And then, there is fourth period, a class as frustrating as any I've ever had. Both first and fourth have about five kids too many, but when around 12-15 of those kids are difficult and/or seriously unmotivated, then the game is up - at least according to the standards I try to set, which are not too unrealistic, I think. It is unbelievable how much time I spend policing, or waking people up. Some of this can be chalked up to it being fourth period, but, when I vented to a couple of the decent students in there about my frustrations, one of them simply said, "What do you expect? Take a look around at who's in here."

So, my mood swings wildly, usually from up to down, each day.

I'll take suggestions.

21 October 2007

Memo To Ms. O'Connor

Dear Ms. O'Connor,

Since I'm certain you are still writing perfect short stories at your home on the Big Farm (where I'm sure you are keeping a much less troublesome pea fowl coop), I thought I would pass this along for your use. I overheard it at the North Carolina State Fair today:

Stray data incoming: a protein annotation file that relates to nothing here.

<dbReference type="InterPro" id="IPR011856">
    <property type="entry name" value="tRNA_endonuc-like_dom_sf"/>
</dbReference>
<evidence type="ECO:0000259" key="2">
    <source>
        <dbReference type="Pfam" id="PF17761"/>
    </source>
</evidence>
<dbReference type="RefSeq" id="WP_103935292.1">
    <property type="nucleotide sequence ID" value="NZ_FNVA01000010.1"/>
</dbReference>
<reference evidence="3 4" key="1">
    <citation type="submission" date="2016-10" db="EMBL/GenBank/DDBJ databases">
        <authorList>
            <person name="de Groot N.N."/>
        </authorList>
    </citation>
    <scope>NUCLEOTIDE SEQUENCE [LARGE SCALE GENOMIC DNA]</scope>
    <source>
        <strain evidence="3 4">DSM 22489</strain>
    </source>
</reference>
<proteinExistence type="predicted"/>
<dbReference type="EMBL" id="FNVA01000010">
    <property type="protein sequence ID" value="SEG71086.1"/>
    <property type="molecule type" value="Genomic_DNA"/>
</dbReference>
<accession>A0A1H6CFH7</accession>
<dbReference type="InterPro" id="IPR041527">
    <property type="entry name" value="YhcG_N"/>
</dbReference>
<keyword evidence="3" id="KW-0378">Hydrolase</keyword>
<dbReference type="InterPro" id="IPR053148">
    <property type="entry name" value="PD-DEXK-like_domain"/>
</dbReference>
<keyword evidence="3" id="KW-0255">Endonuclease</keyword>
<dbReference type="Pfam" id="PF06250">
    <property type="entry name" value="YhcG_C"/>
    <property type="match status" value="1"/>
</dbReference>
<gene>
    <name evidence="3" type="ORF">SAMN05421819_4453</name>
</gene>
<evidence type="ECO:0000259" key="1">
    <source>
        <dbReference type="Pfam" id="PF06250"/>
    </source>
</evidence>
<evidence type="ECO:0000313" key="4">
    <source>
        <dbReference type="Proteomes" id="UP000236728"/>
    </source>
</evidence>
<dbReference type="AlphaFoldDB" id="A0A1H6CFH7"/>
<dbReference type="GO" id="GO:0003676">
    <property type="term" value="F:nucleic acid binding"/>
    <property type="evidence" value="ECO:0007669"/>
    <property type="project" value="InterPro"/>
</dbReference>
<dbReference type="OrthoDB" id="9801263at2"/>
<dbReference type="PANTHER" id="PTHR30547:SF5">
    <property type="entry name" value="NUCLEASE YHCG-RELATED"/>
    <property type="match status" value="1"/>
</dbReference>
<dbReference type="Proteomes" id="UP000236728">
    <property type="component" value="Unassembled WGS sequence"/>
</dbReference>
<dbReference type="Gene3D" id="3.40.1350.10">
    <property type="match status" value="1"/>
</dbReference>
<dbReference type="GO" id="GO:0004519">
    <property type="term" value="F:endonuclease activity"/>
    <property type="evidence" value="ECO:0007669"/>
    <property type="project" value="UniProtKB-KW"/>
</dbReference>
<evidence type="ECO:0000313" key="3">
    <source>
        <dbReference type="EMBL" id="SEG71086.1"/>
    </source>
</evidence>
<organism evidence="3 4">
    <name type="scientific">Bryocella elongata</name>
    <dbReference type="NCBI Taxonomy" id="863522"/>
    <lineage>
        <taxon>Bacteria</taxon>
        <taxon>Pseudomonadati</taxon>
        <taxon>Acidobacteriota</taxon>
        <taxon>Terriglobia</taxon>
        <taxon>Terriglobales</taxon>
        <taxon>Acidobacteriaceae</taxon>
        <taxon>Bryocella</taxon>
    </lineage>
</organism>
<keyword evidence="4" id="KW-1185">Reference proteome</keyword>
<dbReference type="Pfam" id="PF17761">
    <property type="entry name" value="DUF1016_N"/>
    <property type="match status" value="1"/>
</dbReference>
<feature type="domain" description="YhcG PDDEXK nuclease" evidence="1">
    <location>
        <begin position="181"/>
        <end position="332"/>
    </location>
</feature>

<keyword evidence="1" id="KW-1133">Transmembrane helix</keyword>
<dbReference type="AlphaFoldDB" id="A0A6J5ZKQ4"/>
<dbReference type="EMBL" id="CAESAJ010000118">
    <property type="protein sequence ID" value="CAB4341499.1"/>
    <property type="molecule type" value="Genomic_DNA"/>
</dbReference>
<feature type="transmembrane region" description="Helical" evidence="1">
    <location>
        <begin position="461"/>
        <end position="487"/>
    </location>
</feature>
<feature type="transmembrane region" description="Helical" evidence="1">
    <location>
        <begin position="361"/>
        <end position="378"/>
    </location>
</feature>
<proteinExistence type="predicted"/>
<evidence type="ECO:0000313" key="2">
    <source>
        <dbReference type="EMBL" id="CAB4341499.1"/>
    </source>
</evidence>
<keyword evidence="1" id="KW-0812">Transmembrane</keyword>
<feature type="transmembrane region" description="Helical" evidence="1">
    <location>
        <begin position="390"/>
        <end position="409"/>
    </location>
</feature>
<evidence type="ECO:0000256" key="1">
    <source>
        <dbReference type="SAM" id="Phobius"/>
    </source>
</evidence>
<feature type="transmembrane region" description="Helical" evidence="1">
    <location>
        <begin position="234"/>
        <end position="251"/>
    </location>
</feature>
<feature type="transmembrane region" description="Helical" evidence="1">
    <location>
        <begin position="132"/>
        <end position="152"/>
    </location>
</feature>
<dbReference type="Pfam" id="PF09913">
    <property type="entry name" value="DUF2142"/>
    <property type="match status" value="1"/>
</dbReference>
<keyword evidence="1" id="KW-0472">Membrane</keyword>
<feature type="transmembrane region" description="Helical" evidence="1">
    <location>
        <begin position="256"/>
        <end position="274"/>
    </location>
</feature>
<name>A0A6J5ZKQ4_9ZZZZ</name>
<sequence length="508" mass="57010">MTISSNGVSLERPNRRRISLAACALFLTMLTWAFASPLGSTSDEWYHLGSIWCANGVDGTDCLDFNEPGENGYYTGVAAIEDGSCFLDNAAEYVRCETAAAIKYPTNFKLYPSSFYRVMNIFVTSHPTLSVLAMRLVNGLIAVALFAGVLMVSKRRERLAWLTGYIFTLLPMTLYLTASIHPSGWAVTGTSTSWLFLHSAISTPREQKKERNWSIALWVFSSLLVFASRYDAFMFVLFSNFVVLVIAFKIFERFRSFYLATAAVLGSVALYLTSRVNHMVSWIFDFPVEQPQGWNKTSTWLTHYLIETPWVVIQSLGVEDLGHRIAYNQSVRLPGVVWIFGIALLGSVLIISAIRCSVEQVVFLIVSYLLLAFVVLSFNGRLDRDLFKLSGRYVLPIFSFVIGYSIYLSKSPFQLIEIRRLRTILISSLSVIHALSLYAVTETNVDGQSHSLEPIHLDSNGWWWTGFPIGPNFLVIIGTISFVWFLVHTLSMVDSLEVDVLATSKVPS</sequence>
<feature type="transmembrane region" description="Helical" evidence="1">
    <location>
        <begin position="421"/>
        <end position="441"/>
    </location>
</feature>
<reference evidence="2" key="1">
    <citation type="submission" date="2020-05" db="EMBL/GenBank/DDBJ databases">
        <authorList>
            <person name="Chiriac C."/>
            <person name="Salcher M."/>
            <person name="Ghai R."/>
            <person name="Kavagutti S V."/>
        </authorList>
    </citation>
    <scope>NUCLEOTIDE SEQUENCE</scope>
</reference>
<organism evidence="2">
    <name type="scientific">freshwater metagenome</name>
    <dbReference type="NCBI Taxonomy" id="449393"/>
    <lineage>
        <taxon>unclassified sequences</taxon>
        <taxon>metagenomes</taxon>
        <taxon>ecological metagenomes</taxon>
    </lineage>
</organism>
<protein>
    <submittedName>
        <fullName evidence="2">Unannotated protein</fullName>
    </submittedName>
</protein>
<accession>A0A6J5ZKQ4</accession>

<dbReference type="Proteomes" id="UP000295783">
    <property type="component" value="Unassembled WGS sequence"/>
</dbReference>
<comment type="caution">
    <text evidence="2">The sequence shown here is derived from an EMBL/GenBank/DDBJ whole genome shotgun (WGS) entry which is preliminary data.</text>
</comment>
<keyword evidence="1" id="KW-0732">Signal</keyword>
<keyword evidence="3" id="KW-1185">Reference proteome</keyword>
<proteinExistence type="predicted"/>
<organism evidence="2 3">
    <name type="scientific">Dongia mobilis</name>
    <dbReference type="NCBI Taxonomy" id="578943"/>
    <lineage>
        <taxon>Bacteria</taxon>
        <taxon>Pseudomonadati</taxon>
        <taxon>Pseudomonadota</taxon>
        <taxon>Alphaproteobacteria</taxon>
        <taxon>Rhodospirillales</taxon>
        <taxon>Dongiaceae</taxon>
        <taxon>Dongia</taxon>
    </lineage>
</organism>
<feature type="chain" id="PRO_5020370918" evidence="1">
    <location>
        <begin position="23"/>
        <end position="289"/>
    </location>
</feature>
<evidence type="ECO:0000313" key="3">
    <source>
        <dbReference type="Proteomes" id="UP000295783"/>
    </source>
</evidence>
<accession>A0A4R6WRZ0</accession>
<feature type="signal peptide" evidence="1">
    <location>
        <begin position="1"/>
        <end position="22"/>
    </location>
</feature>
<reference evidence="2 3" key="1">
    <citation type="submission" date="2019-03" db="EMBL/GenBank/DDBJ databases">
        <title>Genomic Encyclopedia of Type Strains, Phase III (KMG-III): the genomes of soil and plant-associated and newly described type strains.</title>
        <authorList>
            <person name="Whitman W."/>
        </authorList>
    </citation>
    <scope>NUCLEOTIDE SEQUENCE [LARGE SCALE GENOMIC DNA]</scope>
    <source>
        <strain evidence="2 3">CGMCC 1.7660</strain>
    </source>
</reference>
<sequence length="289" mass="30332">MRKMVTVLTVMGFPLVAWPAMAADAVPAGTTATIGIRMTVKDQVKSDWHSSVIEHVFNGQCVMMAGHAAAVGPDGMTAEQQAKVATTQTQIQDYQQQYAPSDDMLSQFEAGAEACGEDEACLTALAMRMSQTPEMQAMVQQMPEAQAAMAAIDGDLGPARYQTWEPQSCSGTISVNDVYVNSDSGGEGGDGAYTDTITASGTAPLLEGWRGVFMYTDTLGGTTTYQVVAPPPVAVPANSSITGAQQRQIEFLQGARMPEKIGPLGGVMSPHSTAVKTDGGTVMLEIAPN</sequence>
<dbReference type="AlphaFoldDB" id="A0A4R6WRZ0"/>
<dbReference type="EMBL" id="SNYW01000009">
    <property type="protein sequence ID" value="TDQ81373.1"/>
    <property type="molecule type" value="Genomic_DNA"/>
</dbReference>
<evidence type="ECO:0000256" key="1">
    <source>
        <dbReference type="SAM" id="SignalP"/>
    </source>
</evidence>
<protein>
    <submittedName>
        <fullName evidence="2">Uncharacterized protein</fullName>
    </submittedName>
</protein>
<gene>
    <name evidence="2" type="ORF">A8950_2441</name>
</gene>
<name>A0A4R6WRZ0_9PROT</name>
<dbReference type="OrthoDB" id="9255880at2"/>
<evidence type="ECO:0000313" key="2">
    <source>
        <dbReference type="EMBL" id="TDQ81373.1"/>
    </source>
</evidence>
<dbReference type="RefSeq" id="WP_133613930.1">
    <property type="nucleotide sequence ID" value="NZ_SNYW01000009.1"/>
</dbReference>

"Step up here and play, folks; there is a guaranteed winner every time. Hey, what would Jesus do? I'll tell you what He'd do - that Guy would step up here and turn one ticket into a thousand tickets. You know He would."


A lowly, not-humble-enough fan.

18 October 2007

The DRK's

One peer group I had forgotten about since my own high school days in suburbia is the Disaffected Rich Kids (DRK's, heretofore) crowd. Sure, at my previous teaching location there were disaffected rich kids, but while there were some similarities (heavy partying, academic ambivalence, and the penchant their parents have for buying them off), those rural kids were mostly big louts who rode around town in their new trucks, raised hell, and hardly made a secret of it. Many of them will have burned themselves out by age 22, and will have burned themselves into the stuff of George Jones tunes. And they don't try to hide much at all from their eye-averting parents.